Wearing SPF30 sunscreen has strong ability to prevent deadliest skin cancer, study finds

Dermatologists tout sunscreen for its ability to prevent signs of aging and protect against skin cancer. But now, new research suggests a measurable benefit of slathering on sunblock with as little as SPF30: a reduced risk of melanoma.

“Sunscreens are known to prevent skin from burning when exposed to UV sunlight, which is a major risk factor for melanoma. However, it has not been possible to test whether sunscreens prevent melanoma, because these are generally manufactured as cosmetics and tested in human volunteers or synthetic skin models,” principal investigator Christin Burd, assistant professor of molecular genetics at The Ohio State University, said in a news release. “We have developed a mouse model that allows us to test the ability of a sunscreen to not only prevent burns but also to prevent melanoma.”

Thin melanomas cause greater number of deaths

More people are dying from melanomas thinner than a dime than from the thicker cancerous skin lesions long thought to be more dangerous, according to a new study from Queensland, Australia.

Thin tumors, which are less often lethal but far more common, accounted for almost one quarter of melanoma deaths in Queensland in the most recent period studied, compared to 14 percent of deaths blamed on thicker tumors.


Sunscreen does not protect against deadliest skin cancer

Sunscreen does not protect against deadliest skin cancer.  Even SPF 50 sunscreen does not stop UV rays penetrating the skin and damaging the body’s natural defence against skin cancer, scientists have found “UV light has long been known to cause melanoma skin cancer, but exactly how this happens has not been clear,” said Professor Richard Marais, study author and Cancer Research UK scientist, based at the University of Manchester.


Researchers find clues on how melanoma resists effective treatments

Researchers believe they have discovered a mechanism by which tumors eventually evade effective combination treatments for melanoma, providing clues that could lead to longer-lasting therapies for the deadliest of skin cancers.

“If we can understand better what type of (genetic) mutations occur in melanoma … we can design better and better drugs to suppress these. Either new drugs, better combinations of drugs or better regimens of drugs,” Lo said.


Could orange juice, grapefruit raise skin cancer risk?

People who enjoy a glass of orange juice or some fresh grapefruit in the morning may face a slightly increased risk of melanoma — the least common but most deadly form of skin cancer.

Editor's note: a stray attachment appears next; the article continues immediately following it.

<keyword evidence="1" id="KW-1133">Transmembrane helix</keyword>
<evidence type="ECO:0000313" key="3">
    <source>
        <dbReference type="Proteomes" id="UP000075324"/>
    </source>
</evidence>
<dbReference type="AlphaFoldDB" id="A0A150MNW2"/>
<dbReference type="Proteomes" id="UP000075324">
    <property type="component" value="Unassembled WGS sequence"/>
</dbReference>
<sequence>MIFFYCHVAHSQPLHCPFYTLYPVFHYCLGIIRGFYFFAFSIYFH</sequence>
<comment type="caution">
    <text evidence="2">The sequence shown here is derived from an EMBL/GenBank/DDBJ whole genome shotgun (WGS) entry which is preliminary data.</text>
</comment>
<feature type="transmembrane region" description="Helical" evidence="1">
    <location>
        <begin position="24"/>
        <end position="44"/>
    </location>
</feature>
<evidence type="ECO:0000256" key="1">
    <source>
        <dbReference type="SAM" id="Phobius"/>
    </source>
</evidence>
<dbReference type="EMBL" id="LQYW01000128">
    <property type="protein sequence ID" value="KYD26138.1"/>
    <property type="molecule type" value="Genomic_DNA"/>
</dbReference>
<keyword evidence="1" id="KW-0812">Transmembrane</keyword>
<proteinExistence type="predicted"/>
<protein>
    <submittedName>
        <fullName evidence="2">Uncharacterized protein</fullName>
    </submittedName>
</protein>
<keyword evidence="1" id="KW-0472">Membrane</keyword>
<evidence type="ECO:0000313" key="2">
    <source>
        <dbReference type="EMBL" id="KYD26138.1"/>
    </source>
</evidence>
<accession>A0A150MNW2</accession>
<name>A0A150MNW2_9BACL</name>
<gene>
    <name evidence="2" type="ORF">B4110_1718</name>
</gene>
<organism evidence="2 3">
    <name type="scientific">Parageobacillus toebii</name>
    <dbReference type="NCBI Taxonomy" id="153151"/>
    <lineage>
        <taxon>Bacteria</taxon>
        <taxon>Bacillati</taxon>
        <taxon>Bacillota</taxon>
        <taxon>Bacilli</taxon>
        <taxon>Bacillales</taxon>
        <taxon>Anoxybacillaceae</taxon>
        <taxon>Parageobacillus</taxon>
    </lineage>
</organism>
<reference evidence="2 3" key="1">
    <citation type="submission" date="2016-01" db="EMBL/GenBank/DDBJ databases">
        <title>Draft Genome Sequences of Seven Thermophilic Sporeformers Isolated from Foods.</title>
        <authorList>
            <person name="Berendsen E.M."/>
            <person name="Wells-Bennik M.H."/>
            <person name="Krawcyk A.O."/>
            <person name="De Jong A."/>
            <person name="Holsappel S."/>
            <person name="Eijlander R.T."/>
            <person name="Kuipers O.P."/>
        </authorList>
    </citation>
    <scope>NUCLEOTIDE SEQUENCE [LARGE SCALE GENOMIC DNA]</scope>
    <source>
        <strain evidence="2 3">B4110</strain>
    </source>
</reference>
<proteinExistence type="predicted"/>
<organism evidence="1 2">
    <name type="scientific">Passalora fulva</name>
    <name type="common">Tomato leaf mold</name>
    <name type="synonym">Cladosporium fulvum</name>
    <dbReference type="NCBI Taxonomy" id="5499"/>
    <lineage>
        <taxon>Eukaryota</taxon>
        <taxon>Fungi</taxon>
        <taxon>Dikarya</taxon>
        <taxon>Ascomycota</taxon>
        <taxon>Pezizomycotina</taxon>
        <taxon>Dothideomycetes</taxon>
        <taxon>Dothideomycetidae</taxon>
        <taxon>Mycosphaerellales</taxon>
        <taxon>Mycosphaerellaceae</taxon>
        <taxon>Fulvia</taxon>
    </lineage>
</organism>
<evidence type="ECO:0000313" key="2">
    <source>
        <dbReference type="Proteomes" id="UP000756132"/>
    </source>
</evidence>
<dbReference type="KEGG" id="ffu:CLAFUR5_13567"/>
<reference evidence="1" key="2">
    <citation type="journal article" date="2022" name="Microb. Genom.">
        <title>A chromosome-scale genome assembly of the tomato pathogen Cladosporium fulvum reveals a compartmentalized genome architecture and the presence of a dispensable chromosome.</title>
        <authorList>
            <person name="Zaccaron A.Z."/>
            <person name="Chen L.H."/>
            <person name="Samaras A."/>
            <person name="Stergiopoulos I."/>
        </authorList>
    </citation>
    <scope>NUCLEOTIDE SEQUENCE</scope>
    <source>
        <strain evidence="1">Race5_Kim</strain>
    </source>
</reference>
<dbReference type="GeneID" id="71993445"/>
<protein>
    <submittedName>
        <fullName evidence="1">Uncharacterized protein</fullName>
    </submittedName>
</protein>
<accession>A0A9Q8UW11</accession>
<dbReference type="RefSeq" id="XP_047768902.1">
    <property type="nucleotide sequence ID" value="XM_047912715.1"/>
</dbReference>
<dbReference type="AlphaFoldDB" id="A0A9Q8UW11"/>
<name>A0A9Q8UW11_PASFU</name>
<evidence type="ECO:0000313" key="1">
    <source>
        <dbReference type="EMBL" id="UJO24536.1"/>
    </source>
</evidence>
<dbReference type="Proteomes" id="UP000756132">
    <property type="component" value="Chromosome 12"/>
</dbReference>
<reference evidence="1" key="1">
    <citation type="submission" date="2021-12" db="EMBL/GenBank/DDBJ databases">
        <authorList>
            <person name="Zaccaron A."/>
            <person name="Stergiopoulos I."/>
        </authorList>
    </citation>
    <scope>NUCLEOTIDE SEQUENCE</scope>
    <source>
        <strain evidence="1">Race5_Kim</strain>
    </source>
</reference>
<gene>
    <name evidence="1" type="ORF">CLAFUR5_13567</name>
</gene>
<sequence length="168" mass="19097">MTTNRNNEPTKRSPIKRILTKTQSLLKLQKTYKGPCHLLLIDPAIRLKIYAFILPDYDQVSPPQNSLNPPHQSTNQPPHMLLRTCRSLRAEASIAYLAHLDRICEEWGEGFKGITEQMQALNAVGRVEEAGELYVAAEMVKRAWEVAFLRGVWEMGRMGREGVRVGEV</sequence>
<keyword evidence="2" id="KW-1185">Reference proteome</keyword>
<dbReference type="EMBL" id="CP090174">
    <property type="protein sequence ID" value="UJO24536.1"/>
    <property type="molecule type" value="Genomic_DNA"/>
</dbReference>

That’s the finding from a study of more than 100,000 U.S. adults followed for about 25 years. Researchers discovered that those who regularly consumed orange juice or whole grapefruit had a higher risk of developing melanoma, compared to people who avoided those foods.


Erectile dysfunction drugs linked to skin cancer?

A new study shows a possible link between popular erectile dysfunction drugs and an increased risk of developing a deadly form of skin cancer.

The disturbing link comes from a large study in JAMA Internal Medicine that followed nearly 26,000 men who had used Viagra at least once since the study began in 2000. It found that those men had about an 84 percent greater risk of developing melanoma than men who had not used the medication. Viagra was the only drug studied because at the time research began, it was the only approved erectile dysfunction medication.


Are nail salon UV lamps a skin cancer risk?

Many nail salons use ultraviolet lamps, which utilize the same hazardous rays as tanning beds to dry nail polish.  But a new study
suggests that it would take multiple manicures for these lamps to cause significant damage.

“I wouldn’t tell a patient to stop going unless they were going multiple times a month,” lead author Dr. Lyndsay Shipp from Georgia
Regents University in Augusta told Reuters Health.


Eczema sufferers have lower skin cancer risk

Editorial: JN has experienced this.

Eczema sufferers may have less chance of developing skin cancer, new research suggests.

Experts at King’s College London found the immune response triggered by the skin condition could stop tumours forming by shedding potentially cancerous cells.




Why avoiding sunshine could kill you

Women who never sunbathe during the summer are twice as likely to die than those who sunbathe everyday, a major study has shown.

New research, which followed nearly 30,000 women over 20 years, suggests that women who stay out of the sun are at increased risk of skin melanomas and are twice as likely to die from any cause, including cancer.






Airline crews have twice the risk of melanoma

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Airline pilots and cabin crews appear to have twice the risk of developing the skin cancer melanoma compared to the general population, a new review of past studies finds.  This higher risk may be due to the increased exposure to ultraviolet (UV) radiation at higher altitudes, the researchers said. “At 9000 meters [about 30,000 feet], where most commercial aircraft fly, the UV level is approximately twice that of the ground,” they said.